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Dr Shaba Nabi is a salaried GP in Bristol. She qualified as a doctor in 1992 and worked initially in psychiatry and medicine before beginning GP training in 1999. Dr Nabi has done a variety of roles throughout her career, including working on a cruise ship and as a GP for the RAF in Cyprus. She was previously a GP partner in Bristol but became a salaried GP to get a better work-life balance.
'I was shocked when I received my medical defence renewal letter to see my subscription had substantially increased, even though I've reduced the number of clinical sessions I'm doing.
'Rising indemnity costs have affected me massively in my career choices. I reduced my sessions when I became a salaried GP and have kept my income up by doing non-clinical roles. Despite this, my indemnity costs have skyrocketed and I am in effect being paid less than I was 10 years ago. I'm not alone; this is part of the reason for the workforce crisis general practice is facing.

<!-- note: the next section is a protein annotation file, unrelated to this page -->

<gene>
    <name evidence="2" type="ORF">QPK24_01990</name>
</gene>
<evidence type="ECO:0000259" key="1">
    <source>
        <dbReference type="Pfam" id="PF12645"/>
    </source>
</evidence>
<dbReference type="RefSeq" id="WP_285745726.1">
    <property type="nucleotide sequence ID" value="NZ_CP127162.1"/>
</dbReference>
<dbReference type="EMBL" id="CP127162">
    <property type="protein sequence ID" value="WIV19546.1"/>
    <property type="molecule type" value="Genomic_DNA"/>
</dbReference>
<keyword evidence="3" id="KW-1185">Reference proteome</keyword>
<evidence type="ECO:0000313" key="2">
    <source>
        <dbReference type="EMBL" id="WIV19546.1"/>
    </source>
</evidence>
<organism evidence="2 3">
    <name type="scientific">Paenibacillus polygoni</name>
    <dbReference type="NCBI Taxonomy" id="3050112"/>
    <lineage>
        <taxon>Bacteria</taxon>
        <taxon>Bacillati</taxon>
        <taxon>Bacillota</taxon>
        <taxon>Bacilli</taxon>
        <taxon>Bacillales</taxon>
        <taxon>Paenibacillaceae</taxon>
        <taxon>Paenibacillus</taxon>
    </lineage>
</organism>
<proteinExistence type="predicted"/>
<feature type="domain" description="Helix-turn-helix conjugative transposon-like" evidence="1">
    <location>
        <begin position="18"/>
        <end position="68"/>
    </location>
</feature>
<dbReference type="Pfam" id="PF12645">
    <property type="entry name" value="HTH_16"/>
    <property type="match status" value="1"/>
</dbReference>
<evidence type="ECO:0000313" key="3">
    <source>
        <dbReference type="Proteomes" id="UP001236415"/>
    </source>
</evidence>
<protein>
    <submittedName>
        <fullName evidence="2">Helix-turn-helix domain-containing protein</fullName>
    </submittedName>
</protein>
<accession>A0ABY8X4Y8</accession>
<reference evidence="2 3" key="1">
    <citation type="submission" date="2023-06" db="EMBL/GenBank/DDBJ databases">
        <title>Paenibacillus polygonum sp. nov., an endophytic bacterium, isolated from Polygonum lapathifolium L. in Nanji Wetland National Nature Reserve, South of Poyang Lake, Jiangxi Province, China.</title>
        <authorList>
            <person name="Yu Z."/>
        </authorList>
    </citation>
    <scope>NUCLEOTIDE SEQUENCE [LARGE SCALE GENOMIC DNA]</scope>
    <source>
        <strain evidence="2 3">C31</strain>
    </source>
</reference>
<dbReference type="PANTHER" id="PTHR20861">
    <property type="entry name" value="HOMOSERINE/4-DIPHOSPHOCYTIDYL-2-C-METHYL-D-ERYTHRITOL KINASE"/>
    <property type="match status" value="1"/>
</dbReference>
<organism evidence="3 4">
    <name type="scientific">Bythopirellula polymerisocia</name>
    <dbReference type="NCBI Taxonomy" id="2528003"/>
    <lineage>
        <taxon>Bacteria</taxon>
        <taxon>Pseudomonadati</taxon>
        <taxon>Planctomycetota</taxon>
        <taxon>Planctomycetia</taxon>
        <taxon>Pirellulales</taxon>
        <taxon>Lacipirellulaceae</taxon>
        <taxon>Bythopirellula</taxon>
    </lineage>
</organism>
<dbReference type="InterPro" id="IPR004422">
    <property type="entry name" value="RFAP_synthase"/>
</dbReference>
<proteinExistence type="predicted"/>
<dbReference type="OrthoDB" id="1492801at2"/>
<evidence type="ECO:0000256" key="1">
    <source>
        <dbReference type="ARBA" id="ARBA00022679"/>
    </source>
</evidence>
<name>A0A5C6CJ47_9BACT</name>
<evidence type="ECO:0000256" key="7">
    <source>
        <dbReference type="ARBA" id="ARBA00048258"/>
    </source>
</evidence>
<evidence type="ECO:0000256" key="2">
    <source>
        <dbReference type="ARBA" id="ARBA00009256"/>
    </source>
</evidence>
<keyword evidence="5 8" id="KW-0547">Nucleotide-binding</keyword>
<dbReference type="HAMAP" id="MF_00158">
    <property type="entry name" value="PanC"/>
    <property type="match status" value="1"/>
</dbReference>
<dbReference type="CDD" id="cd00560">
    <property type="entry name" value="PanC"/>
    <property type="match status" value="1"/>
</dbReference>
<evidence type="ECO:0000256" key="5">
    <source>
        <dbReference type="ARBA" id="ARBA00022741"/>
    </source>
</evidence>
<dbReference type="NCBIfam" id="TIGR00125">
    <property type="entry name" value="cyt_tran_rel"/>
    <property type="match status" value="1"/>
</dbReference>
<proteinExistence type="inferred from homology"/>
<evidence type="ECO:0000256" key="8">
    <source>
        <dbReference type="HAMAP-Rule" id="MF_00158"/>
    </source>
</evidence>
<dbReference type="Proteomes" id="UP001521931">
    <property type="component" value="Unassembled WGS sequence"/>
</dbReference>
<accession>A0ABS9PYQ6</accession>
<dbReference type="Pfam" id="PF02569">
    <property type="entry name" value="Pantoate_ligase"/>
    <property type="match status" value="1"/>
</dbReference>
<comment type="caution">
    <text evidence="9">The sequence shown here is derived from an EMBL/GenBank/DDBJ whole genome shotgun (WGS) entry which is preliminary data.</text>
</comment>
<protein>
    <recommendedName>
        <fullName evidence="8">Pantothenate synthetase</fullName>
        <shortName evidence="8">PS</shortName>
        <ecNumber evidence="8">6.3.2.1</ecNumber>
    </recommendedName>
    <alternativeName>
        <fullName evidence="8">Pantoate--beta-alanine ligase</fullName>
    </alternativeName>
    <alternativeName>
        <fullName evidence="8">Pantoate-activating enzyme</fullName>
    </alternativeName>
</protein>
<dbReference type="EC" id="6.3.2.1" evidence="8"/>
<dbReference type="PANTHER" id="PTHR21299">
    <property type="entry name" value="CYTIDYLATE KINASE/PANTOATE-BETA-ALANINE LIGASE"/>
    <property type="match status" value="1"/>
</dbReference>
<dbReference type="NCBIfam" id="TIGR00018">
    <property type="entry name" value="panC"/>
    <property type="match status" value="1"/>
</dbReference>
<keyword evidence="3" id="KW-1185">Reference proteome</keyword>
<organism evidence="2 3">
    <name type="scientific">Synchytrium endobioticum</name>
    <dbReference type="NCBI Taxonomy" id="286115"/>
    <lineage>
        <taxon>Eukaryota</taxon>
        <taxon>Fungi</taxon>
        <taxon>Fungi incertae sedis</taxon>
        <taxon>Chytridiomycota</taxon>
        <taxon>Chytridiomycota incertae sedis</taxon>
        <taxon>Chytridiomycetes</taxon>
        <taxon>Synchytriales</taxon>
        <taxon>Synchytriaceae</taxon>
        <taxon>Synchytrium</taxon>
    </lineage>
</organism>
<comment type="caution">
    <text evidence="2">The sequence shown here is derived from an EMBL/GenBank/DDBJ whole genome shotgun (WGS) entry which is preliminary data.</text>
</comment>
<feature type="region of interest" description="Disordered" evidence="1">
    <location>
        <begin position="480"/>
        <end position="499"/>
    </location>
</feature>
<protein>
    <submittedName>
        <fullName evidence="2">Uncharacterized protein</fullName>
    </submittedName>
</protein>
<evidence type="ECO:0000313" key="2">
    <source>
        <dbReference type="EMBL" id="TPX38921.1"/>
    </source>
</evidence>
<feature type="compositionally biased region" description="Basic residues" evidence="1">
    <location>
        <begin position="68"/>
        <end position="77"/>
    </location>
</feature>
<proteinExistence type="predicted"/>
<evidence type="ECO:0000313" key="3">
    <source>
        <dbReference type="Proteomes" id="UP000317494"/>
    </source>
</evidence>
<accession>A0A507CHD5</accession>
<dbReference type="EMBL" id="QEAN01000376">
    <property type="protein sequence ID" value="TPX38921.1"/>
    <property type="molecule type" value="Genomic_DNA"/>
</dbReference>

'I would like to increase my time seeing patients, but because of indemnity costs I am unable to afford to do so, which is a ridiculous situation when we have a workforce crisis.
'If indemnity costs increase further I would consider a career change, or look to find a role where the costs were paid by my employer, such as a community health role.
'I know the reason for the increasing costs is because of rising clinical negligence claims, but I think it's very unfair that GPs, who are working for the NHS, are treated differently from hospital doctors who have NHS indemnity. I can't understand this. I would like to see NHS indemnity for GPs. Covering our inflationary rises in indemnity costs is not enough. We need to be covered in full to stop people leaving general practice.
'I am a training programme director and I feel for newly qualified GPs. They have indemnity while training, but get a shock when they have to pay for their own indemnity. I believe they will leave and go abroad.'